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The president’s veto power

Rohn Robbins
Vail, CO, Colorado

This nation is at war. Both In Iraq and about Iraq. And on neither front does the battle seem likely to soon resolve.

As you may know, the House voted Friday to impose a deadline to end the war in Iraq by adopting legislation that calls for combat troops be pulled out next year. The president has dismissed the action as “political theater” and has vowed to veto the bill if and when it winds its way to his desk. The Senate will soon take up its own version of the bill.

The House bill authorizes $124 billion to pay for the wars in Iraq and Afghanistan this year but requires that combat troops begin to withdraw by the end of August 2008 or even earlier if the Iraqi government fails to meet certain benchmarks. It proposes that some troops be left behind but only to conduct counter-terrorism and to train Iraqi troops. Congress has so far allocated more than $500 billion to the wars in Iraq and Afghanistan with the lion’s share – 70 percent – going to Iraq.

The Senate bill’s $122 billion dollar measure would require that the president begin to withdraw troops within four months with the goal of bringing all combat troops home by the end of March 2008. Should the Senate approve the measure, which is more of a longshot than a certainty in light of the 60 votes required, President Bush has sworn to veto it. In actuality, only 51 votes are required to pass the measure out of the Senate but, pragmatically, 60 are required to bring the bill to a vote.

What, then, is the presidential power that seems destined to lead to a showdown of political might and will?

A presidential veto is the rejection of legislation approved by majorities in both houses of Congress. The word derives from the Latin and means, literally, “I forbid.”

The first presidential veto was exercised on April 5, 1792, when President Washington vetoed a bill designed to apportion representatives among the several states.

When Congress is in session, if the president exercises a veto, he or she must do so within a prescribed 10-day period and must return the rejected bill to Congress with an explanation of his or her reasons for the veto. If the president fails to sign the bill or veto it, it will become law without his or her signature at the expiration of 10 days.

If Congress has adjourned, however, preventing the president’s return of the bill, the president may withhold his or her signature, and the bill does not become law. This is what has become known as a “pocket veto.” Unlike return of a vetoed bill, Congress has neither the opportunity nor authority to override a pocket veto.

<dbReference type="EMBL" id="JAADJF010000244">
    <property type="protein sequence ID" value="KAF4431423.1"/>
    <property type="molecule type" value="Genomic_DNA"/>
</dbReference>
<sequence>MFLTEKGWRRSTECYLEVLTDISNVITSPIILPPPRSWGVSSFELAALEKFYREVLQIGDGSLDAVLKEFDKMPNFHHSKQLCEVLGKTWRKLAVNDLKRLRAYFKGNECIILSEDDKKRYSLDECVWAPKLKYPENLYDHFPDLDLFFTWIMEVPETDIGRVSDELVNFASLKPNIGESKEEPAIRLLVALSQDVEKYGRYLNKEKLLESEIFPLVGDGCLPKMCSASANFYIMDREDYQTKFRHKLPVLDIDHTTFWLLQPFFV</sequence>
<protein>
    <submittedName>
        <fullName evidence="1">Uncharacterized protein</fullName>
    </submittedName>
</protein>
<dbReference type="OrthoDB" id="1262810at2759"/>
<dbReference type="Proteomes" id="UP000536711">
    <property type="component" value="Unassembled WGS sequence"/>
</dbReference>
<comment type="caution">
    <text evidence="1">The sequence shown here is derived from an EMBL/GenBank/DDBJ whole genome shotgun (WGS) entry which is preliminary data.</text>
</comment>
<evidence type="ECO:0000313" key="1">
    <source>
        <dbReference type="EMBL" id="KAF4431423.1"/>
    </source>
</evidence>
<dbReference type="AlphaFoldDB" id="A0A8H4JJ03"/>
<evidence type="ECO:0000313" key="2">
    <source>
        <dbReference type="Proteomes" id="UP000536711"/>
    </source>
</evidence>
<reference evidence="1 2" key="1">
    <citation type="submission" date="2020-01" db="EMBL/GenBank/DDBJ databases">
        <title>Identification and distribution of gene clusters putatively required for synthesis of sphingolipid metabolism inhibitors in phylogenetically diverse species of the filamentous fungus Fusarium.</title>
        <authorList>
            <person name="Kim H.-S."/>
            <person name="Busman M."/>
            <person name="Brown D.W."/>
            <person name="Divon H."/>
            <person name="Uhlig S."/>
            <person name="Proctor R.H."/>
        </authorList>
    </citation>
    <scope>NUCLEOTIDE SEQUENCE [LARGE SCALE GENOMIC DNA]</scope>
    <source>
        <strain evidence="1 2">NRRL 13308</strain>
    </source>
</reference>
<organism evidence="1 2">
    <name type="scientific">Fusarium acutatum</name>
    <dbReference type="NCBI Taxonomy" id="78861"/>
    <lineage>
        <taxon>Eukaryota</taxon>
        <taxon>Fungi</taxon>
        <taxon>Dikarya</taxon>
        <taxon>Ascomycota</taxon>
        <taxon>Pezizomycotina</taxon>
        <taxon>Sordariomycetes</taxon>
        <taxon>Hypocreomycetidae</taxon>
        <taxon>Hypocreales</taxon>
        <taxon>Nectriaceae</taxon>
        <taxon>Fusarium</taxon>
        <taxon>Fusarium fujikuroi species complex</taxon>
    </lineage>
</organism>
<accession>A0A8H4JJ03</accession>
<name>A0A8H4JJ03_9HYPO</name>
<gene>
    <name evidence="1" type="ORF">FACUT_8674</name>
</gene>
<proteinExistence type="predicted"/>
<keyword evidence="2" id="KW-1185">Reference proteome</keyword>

This, of course, logically raises the question of Congress overriding a “regular” veto. The procedure for so doing is essentially the same in both houses. Once vetoed legislation has been received by the originating chamber, that house is constitutionally required to reconsider the bill. Once the president’s “message” (that is, his or her explanation for vetoing the bill) is read into the journal of the receiving house, the bill is either referred to committee, (postponing reconsideration), or an “override” is immediately voted upon.

Action by both the House and Senate is required. A two-thirds majority vote of the members present is required. If one house fails to override, the other house will not attempt it. As the House bill passed 218-212, and it remains to be seen whether the Senate bill will even pass out of that house, an override seems questionable at best.

What may be left, then, is to see if this president has the political will to stand up to the Congress for the war that has fallen out of favor with the electorate or if he will try to broker a compromise.

Will we be out of Iraq any time soon? The statistics suggest that, unless the President is willing to bend or increasing public pressure is brought to bear, the answer is a likely “no” and, political grandstanding or not, the House bill may serve as little more than protest.

Rohn K. Robbins is an attorney licensed before the Bars of Colorado and California who practices in the Vail Valley. He is a member of the Colorado State Bar Association Legal Ethics Committee and is a former adjunct professor of law. Robbins lectures for Continuing Legal Education for attorneys in the areas of real estate, business law and legal ethics. He may be heard on Wednesday nights at 7 p.m. on KZYR radio (97.7 FM) as host of “Community Focus.” Robbins may be reached at 926-4461 or robbins@colorado.net


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